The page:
Nearly four months have passed since I moved in my new apartment. While I’m still unpacking countless cardboard boxes, I’d been working for handmade soundproof walls in my bedroom/studio that borders on the neighboring apartment with my partner’s help. Since I overestimated reinforced concrete of which my apartment building was made, my life in a quiet environment solely depends on our handmade walls of flattened cardboard boxes, soundproof polyurethane and soundproof vinyl sheets.
We’ve finished the whole four walls and the floor. To my disappointment, our soundproofing couldn’t resolve the clanging noise that came from some pipe. The source is still unknown but it’s a weekly thing that wakes me up every Thursday. Also the footsteps and other noises form the room above easily disturb my sleep. And a new comer has arrived. A flush noise in a drainpipe has begun to be heard since mid-August. Those seem to come from the ceiling of my room that is a weak spot for handmade soundproofing. Now I have to resort to the last measure.
Putting my bed into a big container made of many drapes and boards and sleeping in it, which I used to do in my old apartment before I moved out. It’s like Dracula sleeping in a little larger coffin. Although to sleep in a quiet room out of that coffin-like thing was one of my main purposes of moving in here, I’m about to end up being no better than before. All my enormous amount of effort and time to move didn’t pay to get a quiet life. It’s so hard to secure a good night’s sleep…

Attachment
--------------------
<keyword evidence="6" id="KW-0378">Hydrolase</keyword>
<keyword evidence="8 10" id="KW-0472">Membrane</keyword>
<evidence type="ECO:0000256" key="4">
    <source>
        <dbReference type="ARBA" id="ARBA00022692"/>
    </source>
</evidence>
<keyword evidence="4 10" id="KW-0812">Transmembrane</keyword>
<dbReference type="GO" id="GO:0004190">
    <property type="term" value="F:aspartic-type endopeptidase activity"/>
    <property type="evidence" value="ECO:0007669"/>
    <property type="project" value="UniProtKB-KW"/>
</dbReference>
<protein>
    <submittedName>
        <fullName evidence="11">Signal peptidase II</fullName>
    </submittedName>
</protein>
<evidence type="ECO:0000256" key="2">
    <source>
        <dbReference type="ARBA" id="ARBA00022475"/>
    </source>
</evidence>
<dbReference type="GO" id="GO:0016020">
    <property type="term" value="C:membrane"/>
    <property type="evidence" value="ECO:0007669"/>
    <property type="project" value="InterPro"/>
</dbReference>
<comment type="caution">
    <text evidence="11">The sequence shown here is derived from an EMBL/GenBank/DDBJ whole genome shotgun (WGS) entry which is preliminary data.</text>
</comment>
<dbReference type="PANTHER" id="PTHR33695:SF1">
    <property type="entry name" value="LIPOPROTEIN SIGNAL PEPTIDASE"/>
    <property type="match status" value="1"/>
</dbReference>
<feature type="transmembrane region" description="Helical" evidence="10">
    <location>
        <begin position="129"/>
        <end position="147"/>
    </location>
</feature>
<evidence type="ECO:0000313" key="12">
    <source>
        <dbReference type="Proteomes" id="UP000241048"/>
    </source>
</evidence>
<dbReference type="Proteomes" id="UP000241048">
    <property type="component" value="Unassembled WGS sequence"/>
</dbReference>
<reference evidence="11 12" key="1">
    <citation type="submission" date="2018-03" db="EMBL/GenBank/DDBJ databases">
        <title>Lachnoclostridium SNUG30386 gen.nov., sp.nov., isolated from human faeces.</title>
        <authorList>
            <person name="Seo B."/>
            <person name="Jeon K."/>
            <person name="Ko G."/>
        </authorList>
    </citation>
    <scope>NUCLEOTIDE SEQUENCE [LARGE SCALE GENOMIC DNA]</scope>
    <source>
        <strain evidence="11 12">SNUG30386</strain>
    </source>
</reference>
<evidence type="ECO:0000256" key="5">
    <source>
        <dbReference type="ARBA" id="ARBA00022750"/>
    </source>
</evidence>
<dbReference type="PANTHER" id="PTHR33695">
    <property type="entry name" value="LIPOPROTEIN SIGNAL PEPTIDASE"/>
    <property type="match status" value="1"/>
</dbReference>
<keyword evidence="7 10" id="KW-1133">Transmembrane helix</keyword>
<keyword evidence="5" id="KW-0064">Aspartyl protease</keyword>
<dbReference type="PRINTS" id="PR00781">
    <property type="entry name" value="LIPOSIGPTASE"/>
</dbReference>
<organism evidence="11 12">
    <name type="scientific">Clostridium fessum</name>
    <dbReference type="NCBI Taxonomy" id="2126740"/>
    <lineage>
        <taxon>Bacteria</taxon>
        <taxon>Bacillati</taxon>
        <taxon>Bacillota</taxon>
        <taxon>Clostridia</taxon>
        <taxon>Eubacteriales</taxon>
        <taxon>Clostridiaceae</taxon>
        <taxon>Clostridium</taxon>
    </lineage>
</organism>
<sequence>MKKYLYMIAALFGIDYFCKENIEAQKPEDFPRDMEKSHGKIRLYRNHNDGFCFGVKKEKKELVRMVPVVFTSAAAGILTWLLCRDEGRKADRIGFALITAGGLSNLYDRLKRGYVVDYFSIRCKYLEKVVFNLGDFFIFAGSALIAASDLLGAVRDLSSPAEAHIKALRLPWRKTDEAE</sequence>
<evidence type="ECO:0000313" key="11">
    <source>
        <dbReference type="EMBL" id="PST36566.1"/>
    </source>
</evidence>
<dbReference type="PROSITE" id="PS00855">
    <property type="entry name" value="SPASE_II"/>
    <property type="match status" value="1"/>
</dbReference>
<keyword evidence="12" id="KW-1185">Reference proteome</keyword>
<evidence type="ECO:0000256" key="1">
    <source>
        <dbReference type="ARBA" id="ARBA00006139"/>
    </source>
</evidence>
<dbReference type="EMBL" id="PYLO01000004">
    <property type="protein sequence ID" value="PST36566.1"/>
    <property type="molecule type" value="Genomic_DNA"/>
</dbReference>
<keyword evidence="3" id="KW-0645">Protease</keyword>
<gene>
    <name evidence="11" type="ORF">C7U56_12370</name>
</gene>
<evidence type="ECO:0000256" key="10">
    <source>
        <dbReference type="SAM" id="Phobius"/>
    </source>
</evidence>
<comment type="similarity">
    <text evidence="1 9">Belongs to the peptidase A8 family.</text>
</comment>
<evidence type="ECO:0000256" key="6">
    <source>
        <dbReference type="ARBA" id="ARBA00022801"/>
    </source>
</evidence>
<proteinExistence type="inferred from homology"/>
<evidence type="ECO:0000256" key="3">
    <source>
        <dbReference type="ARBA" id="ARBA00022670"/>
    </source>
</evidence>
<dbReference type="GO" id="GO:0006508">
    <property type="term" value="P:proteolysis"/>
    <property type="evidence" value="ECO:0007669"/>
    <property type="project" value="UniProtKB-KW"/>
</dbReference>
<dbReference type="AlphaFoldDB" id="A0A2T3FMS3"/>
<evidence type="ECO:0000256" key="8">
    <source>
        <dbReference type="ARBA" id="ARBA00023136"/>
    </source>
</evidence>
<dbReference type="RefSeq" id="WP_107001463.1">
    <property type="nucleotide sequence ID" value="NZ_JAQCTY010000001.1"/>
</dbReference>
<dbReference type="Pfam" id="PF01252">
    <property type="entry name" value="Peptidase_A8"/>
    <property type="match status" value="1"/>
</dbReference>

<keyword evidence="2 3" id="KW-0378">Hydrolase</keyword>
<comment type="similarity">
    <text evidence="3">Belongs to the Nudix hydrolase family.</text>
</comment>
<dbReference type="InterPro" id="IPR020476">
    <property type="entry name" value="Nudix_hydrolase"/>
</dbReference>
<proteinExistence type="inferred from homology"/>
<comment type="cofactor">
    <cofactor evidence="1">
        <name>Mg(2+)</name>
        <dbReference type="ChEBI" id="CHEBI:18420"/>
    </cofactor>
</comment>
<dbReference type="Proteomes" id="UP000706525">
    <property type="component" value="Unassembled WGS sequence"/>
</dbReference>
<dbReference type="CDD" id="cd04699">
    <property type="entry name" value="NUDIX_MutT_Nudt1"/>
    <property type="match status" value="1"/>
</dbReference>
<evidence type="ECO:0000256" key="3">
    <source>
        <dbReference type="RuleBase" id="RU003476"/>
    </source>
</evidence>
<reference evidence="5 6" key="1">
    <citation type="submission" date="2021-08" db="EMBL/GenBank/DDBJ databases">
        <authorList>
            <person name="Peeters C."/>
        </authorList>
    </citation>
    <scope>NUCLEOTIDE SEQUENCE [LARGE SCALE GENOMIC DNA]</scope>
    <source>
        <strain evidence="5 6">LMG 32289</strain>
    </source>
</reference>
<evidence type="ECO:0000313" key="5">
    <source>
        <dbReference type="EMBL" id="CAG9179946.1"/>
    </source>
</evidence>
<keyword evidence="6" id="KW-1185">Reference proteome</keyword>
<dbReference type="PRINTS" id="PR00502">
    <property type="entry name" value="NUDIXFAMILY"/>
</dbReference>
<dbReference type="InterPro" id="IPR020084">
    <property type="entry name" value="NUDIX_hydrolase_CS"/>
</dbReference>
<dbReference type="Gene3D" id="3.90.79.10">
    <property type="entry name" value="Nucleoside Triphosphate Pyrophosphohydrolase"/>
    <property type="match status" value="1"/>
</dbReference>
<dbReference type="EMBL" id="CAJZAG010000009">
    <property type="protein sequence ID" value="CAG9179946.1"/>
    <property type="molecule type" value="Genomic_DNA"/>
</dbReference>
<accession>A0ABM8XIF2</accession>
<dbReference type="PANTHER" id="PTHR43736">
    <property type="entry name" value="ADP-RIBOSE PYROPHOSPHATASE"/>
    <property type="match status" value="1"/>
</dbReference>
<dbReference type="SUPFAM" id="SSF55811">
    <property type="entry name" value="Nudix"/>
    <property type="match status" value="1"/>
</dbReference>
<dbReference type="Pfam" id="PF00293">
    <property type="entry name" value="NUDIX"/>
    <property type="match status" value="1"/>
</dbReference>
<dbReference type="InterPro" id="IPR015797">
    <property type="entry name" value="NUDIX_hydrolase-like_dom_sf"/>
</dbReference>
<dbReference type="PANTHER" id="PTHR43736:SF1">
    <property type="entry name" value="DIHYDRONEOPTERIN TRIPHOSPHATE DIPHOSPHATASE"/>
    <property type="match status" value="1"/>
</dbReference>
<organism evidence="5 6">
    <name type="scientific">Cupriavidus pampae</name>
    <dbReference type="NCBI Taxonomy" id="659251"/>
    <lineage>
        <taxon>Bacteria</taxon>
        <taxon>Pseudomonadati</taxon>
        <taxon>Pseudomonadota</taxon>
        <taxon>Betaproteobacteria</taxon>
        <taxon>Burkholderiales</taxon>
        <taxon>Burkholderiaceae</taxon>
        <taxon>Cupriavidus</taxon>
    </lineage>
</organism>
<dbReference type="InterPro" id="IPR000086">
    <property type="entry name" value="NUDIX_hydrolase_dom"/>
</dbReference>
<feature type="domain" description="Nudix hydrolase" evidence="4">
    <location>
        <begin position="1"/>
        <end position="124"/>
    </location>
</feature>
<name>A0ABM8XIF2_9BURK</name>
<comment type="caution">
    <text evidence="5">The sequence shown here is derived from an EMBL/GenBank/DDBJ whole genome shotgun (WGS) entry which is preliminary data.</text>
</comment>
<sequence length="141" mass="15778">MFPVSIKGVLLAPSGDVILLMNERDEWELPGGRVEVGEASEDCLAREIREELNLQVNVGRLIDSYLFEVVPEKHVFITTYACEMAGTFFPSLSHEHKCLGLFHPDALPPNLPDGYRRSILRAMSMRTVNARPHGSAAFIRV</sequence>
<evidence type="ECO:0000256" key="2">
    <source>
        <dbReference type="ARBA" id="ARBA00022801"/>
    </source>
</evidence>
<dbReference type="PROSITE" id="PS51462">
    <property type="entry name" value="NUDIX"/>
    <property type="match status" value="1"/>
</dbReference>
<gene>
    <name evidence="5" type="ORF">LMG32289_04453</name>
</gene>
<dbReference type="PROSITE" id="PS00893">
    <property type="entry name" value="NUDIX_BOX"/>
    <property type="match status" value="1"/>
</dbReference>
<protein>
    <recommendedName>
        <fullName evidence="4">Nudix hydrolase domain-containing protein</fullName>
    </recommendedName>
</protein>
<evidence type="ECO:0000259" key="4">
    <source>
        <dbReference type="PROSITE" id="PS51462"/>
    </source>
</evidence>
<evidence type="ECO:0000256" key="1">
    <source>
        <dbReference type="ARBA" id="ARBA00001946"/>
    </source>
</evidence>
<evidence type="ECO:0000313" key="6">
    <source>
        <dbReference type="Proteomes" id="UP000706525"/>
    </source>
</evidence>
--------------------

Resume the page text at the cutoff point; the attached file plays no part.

My grandfather liked a party so much. He threw it almost every week at home when I lived with him in my hometown. As he had held the chair of a local senior citizen society and a local chrysanthemum association after he retired, those parties weren’t so small with about 20 old people gathering each time. They weren’t official parties but his home parties solely for his own fun.
He made my grandmother order catering and serve sake and beer, all with our family’s money. It was a big nuisance to other members of our family, but no one complained to him who was a dictator in the family. I used to feel disgusted when I came home from school and saw revelries in my home. One good thing about it was there was an occasional absentee or two if I was lucky. In that case, my grandmother would let me have a surplus dish and I got an unexpected feast. Sometimes though, an absentee turned out to be just a latecomer and my feast had to be aborted after only one bite.
At one party, a man who was quite old drank too much and became unconscious in a chair. My grandfather called an ambulance and the man died at the hospital. Although my grandparents insisted he didn’t die in our house but died a natural death at the hospital, a big stain of his urine on the chair didn’t come off. The chair had been my grandmother’s favorite chair that she used when she did some sewing, but she never sat in it again.
Also, my grandfather’s home party days were over. He never had a party for his clubs at home again. We retrieved quiet days to our house in a weird way. But I missed the delicious excess dish once in a while…
Episode From An Old Tree in Kyoto /Hodemi Woods
I chose music as my lifelong carrier when I was a college student. The first thing I got down to was to form a band. After I realized I couldn’t find band members at nearby universities because students played music just for fun, I expanded my search to the general public. Until then, the whole world I had been familiar with was the small hamlet where I was born and grew up and the schools I went to. I was about to tread on to the unknown, new world.